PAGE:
pollution NEWS

Annual pollution limits in Putney exceeded in 9 days


Putney High Street has once again exceeded the annual pollution limit for nitrogen dioxide (NO2) levels in just nine days according to data released by Kings College London.

The breach of the limit of 18 hours was despite the introduction of a daytime delivery ban for businesses on the road.

In 2012 the limit was breached 2740 times, the equivalent of 114 days however the introduction of new technology to the exhaust systems of buses caused a dramatic decrease to 1580 hours in 2013.

Blame for the high pollution levels is attributed to the large number of diesel buses on the seven routes which pass along the high street, despite efforts to make the service more green since 2012.

Whilst Putney High Street remains one of the most polluted streets in London, this year Brixton Road made national headlines after breaking the limit in just five days and Oxford Street remains one of the most polluted streets in Europe.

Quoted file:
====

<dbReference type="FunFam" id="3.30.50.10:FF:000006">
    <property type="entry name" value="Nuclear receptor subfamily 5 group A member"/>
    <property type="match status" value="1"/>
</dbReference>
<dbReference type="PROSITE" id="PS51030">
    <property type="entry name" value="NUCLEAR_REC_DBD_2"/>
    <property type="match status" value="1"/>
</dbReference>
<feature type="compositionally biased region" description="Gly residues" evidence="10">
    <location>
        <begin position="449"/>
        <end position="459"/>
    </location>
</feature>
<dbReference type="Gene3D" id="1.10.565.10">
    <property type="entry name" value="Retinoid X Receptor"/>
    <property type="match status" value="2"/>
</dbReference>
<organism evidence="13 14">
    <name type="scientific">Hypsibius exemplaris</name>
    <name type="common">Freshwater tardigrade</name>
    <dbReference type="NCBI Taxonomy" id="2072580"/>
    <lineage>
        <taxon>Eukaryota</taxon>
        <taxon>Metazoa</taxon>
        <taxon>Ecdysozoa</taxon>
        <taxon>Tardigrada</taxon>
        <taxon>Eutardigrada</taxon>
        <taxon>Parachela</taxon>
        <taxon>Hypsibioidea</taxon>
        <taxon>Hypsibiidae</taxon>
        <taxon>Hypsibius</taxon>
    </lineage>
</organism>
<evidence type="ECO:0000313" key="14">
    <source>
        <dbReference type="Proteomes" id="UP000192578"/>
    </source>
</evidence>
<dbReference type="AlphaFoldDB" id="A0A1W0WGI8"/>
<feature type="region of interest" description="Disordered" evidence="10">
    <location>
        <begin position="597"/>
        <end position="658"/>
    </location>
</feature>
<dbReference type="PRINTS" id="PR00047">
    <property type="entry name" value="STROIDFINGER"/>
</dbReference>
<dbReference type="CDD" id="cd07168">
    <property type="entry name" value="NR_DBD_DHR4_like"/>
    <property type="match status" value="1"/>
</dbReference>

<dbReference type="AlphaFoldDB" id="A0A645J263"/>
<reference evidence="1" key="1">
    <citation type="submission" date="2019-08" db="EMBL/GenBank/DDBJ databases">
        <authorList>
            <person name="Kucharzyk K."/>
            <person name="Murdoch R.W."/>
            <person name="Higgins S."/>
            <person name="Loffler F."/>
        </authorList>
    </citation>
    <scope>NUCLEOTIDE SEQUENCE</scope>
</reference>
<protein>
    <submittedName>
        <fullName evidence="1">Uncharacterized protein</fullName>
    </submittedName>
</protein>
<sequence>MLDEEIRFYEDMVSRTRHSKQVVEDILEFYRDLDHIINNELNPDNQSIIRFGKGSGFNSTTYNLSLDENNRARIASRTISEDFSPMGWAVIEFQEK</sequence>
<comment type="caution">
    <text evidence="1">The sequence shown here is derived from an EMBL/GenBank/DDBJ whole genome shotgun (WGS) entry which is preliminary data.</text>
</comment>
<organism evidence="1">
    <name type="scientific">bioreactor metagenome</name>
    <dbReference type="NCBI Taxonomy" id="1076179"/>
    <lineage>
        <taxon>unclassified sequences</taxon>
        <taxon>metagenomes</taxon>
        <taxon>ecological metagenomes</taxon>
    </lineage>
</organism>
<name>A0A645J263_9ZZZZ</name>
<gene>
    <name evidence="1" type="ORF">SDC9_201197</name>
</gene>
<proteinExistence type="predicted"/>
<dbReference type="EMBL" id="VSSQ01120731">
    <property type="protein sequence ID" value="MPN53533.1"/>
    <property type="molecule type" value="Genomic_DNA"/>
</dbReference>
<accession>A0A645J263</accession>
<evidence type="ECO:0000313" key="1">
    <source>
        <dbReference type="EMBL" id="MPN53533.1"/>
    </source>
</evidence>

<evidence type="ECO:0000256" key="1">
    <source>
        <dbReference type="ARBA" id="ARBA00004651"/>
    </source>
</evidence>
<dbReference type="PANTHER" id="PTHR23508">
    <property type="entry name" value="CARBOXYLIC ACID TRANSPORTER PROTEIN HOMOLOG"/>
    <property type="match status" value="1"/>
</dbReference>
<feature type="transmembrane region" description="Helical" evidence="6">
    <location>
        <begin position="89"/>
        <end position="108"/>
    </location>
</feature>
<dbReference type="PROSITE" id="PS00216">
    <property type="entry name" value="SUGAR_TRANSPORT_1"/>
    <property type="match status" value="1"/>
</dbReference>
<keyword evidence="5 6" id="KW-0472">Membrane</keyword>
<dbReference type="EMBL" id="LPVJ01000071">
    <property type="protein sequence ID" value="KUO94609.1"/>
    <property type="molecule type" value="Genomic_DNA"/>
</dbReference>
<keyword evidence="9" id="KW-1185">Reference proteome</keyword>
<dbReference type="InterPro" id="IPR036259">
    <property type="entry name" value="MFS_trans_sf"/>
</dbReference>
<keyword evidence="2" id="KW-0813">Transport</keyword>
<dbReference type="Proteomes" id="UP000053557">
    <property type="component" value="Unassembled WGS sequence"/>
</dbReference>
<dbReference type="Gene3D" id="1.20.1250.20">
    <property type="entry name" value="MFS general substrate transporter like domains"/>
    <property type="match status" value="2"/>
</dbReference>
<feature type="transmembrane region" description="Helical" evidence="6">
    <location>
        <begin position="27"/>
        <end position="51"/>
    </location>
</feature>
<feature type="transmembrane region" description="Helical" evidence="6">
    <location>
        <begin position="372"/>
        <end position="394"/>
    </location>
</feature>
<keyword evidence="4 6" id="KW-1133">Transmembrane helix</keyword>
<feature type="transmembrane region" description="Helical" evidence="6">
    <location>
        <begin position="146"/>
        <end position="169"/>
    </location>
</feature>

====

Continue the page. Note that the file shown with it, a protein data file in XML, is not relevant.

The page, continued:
Mayor of London Sadiq Khan has pledged to introduce hybrid and zero-emission buses on all the routes that pass through Putney High Street from October 2017 creating a low emission bus zone.

Jonathan Callaway, Deputy Chair of Putney Society told us “The Putney Society continues to be appalled at the NO2 levels in and around Putney High Street and is campaigning actively to encourage the Council and the Mayor to take more radical steps to reduce traffic volumes and penalise the use of older dirtier vehicles, especially diesels which are responsible for much of the toxic NO2 emissions.  We support active travel solutions such as walking, cycling and greater use of public transport.

We are hopeful the new lower-emission buses will further reduce NO2 levels but we would not expect that alone to solve the problem – there are quite simply far too many diesel vehicles of all types on the roads.  From the latest air quality monitoring it seems the delivery ban has not had more than a marginal impact on pollution levels.

The society will also be engaging with local schools to encourage them to work with parents and pupils to further reduce car and especially diesel car usage.

We have approached Wandsworth Council but have yet to receive a response.

Do you think any more can be done, and if so what?